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Kristana Arp is Associate Professor of Philosophy and Department Chair of the Department of Philosophy at Long Island University. She received her Ph.D. in Philosophy from the University of California, San Diego. She specializes in feminist theory and 20th century French and German philosophy. She is an authority on Simone de Beauvoir and Edmund Husserl, and has written a book on Beauvoir's existential ethics, entitled Bonds of Freedom: The Existential Ethics of Simone de Beauvoir. Her articles have appeared in a number of anthologies, including Feminist Phenomenology (1997) and Re-Reading the Canon: Feminist Interpretations of Simone de Beauvoir (1995).

Linda Belau is Assistant Professor of English at The George Washington University. In 1997-1998, she was a Rockefeller Fellow at the Institute on Violence, Culture, and Survival for the Virginia Foundation for the Humanities and Public Policy. She received her Ph.D. from the State University of New York at Binghamton in 2000. She is currently completing a book length manuscript entitled "Encountering Jouissance: Trauma, Psychosis, Psychoanalysis." She co-edited the volume Topologies of Trauma: Essays on the Limit of Knowledge and Memory.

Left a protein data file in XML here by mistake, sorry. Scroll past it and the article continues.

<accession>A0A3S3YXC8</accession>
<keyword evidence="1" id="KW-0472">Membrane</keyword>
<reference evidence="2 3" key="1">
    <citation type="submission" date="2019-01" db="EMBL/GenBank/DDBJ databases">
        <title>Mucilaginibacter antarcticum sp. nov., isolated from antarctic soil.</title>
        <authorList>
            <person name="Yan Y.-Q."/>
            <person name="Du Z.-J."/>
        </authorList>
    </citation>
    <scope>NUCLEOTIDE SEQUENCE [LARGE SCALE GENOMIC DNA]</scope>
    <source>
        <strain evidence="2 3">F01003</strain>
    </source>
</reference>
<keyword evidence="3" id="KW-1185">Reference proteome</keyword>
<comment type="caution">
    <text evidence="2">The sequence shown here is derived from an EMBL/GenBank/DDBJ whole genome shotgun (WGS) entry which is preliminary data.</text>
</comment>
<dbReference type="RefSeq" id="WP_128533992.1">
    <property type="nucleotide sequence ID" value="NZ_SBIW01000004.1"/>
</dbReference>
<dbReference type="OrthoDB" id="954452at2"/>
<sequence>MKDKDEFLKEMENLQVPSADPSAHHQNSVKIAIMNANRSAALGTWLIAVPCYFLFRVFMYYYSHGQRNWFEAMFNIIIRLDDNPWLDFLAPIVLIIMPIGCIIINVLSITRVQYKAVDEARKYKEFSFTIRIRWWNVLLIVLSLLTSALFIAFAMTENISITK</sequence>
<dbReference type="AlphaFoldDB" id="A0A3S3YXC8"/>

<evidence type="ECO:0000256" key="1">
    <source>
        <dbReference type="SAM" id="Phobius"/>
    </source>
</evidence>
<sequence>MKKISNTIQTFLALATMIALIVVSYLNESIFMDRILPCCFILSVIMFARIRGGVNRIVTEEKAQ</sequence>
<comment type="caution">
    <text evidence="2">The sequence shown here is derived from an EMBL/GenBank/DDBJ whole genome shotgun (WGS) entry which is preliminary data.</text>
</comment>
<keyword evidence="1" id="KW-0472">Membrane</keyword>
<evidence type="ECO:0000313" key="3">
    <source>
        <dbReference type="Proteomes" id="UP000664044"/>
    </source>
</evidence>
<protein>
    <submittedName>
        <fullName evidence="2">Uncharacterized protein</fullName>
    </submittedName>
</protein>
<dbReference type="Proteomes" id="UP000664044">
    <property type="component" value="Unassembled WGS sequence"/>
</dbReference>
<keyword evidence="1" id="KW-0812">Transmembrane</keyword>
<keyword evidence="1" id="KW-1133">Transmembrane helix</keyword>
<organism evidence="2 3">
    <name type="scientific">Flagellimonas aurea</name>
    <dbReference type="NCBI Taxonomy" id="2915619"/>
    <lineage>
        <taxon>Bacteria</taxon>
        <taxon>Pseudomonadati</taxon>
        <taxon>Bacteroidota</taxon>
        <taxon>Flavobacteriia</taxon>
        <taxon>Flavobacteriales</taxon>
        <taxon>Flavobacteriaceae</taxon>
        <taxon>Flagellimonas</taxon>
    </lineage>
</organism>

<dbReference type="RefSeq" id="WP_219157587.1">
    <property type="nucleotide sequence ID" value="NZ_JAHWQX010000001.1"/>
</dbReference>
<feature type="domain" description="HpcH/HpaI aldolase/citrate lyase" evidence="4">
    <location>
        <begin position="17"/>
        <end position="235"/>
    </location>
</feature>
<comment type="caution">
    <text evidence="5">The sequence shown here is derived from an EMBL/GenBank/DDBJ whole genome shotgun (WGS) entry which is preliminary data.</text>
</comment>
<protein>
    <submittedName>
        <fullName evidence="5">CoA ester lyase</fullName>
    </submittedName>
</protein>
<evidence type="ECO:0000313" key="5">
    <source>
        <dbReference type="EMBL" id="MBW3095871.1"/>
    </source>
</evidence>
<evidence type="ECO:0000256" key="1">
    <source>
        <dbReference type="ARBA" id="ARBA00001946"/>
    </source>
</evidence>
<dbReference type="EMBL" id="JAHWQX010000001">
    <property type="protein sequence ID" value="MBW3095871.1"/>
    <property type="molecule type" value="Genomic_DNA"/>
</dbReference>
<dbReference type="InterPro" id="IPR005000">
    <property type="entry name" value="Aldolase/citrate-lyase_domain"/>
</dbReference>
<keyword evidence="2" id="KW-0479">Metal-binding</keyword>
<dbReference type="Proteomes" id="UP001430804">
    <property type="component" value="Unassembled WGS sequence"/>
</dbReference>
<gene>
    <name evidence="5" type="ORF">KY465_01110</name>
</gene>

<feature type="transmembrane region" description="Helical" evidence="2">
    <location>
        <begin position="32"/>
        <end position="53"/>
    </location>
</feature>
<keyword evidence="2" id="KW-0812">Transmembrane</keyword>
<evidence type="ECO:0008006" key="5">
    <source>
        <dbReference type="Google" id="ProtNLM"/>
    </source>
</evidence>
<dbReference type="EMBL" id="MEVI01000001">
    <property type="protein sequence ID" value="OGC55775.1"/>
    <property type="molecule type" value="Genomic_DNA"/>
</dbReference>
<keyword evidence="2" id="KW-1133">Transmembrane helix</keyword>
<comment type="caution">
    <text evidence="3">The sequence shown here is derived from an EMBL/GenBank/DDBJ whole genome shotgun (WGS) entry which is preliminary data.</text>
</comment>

David Theo Goldberg is the Director of the University of California Humanities Research Institute and formerly Director and Professor of the School of Justice Studies, a law and social science program, at Arizona State University. He is the author of Racist Culture: Philosophy and the Politics of Meaning (1993), Racial Subjects: Writing on Race in America (1997), and Ethical Theory and Social Issues (1990/1995). He edited Anatomy of Racism (1990) and Multiculturalism: A Critical Reader (1995). He is the founding co-editor of Social Identities: Journal for the Study of Race, Nation and Culture. His current book, The Racial State, will be appearing this year, as too will co-edited collections on Race Critical Theories and on Rethinking Postcolonialism.